Bob (or Mary, fill in any name here) you work is awful. You are hopeless, the worst person in the whole department. If you do not stop making all these computer errors I will need to write you up. Repeated failure to fix this problem will result in your termination. This is the last time I will talk to you before I start the process to get rid of your worthless rear end.

Has the supervisor been clear? Maybe. How does Bob feel about this now? Motivated to fix things? Maybe. But Bob is not likely to go out of his way to do much beyond the minimum to get by. And Bob will probably carry a resentment towards this supervisor from now on.

How the sandwich technique can help motivate others.

In the sandwich formula, the “bad news” or complaint is placed between two positive messages.

Supervisor calls Bob in and starts off with a review of the things Bob does well. “Bob I really appreciate all the hard work you do around here. Your work on the project last month was great. There is one area I need you to work on though. Your error rate on the new computer system is really high and management is emphasizing that we need everyone to get up to speed on using the new system. Is there anything we can do to help you improve your accuracy on the new system? I know all the times you have pitched-in in the past and feel sure you will find a way to get proficient on the new system.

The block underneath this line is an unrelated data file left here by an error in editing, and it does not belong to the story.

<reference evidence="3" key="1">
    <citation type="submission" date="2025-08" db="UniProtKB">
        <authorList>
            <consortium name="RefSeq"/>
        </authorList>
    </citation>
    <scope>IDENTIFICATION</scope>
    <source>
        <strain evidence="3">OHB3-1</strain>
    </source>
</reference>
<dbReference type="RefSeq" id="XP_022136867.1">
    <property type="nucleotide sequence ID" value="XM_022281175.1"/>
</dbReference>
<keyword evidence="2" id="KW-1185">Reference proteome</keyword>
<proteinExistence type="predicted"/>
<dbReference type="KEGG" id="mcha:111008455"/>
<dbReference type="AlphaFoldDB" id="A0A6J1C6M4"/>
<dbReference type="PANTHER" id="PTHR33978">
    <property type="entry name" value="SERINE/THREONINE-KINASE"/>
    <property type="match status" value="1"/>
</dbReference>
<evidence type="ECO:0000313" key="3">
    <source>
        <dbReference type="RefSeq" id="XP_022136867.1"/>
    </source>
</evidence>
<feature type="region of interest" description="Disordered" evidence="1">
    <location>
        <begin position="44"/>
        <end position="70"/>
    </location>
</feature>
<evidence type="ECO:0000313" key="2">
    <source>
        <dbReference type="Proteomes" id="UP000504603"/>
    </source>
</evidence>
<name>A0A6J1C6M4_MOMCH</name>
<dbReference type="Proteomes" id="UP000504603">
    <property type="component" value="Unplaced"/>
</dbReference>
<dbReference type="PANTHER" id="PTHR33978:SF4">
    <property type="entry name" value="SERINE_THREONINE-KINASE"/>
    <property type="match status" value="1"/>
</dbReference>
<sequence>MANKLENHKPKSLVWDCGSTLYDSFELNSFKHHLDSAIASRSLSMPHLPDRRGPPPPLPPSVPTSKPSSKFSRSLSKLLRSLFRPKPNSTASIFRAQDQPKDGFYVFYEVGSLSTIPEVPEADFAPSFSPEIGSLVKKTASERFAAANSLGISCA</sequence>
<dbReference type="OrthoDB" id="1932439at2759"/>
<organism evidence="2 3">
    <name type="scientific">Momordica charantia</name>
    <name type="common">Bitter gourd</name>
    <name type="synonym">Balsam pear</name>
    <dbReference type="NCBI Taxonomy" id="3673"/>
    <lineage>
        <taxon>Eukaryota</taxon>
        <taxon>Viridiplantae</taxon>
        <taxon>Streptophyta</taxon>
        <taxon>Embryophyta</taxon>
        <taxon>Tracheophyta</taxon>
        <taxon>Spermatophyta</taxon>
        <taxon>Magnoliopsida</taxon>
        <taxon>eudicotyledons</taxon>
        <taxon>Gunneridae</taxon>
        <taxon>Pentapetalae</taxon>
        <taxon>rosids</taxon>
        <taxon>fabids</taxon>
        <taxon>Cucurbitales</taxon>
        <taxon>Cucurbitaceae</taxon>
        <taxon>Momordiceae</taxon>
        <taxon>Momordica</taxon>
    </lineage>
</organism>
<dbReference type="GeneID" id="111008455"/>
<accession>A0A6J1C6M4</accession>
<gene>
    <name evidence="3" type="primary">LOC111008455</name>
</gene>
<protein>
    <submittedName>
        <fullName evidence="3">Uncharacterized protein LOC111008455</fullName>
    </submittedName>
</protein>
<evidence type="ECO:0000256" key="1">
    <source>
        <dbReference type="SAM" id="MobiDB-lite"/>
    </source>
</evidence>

How might Bob feel now? Is he more willing to try to improve his computer accuracy? Why doesn’t every management person use this method if this is so effective?

There are some management people who feel all workers are lazy, but then there are employees who think that all managers are unreasonable. There is a temptation when things go wrong to take our frustrations out on others. Beating someone up, standing over them, and threatening them may get the work done in the short run but as soon as the supervisor’s back is turned the effect wears off.

Using the sandwich method allows the message to come through, we need you to change or fix this, but it also conveys the message that the person receiving this bad news is still valued as a human being and that you want to cooperate on making things better.

How to ask for change from your child.

Your child brings home a test with an “F” grade.

You might “set this child straight.” Let them know that poor school work is unacceptable, that if they want to ruin their life you will not be a part of this. That no child of yours will be allowed to be this stupid. Say something like “I can’t believe you are such a moron.”

Is this likely to be helpful? Did it work with you? A few of you are saying yes this kind of treatment jolted you into working harder, but most people who experience this kind of treatment get discouraged and give up trying. Especially if they had studied and failed the test anyway.